Transiting the West Coast of the United States was our first voyage in the “new to us” Sea Eagle. With the short weather windows that appear on the “Left Coast” and the very constrained schedules of our crew, we decided to run non-stop for the entire trip.
With a four person crew, each would stand two, 3 hour watches per day. The most experienced members of the crew, licensed Captains Scott Boyd and Mike Ferguson, stood the 00:00 to 03:00 and 03:00 to 06:00 watches, followed by Jim Randall from 06:00 to 09:00 and Janet Boyd from 09:00 to noon. Jim worked double duty the entire trip, staying up with Janet (the least experienced) to make sure she always had help available if she didn’t understand something on the Radar.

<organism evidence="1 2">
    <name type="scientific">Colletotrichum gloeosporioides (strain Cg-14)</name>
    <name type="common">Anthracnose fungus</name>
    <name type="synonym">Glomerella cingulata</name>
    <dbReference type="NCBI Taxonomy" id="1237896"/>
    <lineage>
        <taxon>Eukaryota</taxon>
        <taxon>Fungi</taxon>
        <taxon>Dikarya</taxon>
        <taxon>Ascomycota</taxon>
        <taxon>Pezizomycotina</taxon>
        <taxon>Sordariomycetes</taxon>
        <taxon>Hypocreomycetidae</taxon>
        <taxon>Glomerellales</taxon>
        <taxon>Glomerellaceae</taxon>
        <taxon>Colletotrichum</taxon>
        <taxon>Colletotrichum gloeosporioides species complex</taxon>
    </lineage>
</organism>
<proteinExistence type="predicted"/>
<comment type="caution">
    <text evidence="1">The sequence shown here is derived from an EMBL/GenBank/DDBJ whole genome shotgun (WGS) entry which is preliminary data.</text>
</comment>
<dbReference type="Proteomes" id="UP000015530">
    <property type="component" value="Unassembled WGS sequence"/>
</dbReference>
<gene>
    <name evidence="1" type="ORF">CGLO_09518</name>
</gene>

Radar, AIS and a dark pilothouse are some of the tools for a successful night passage. Notice the Blackout Curtain on the ceiling of the pilothouse in the photo above. This keeps the glare from the instruments from reflecting off of the white ceiling and helps significantly with the watch stander’s night vision, as does the red interior courtesy lights.
Engine room checks were performed every hour for the first 24 hours underway, then we reduced the checks to once or twice per three hour watch. During the 5.5 days underway, the only issue that had to be addressed was a leak in the steering system components that had just been installed by the yard.
The three hour watches are easy on the crew, allow for plenty of rest and relaxation. Here you can see some of the crew reading and relaxing in the pilothouse. It’s a tough life, isn’t it? 😉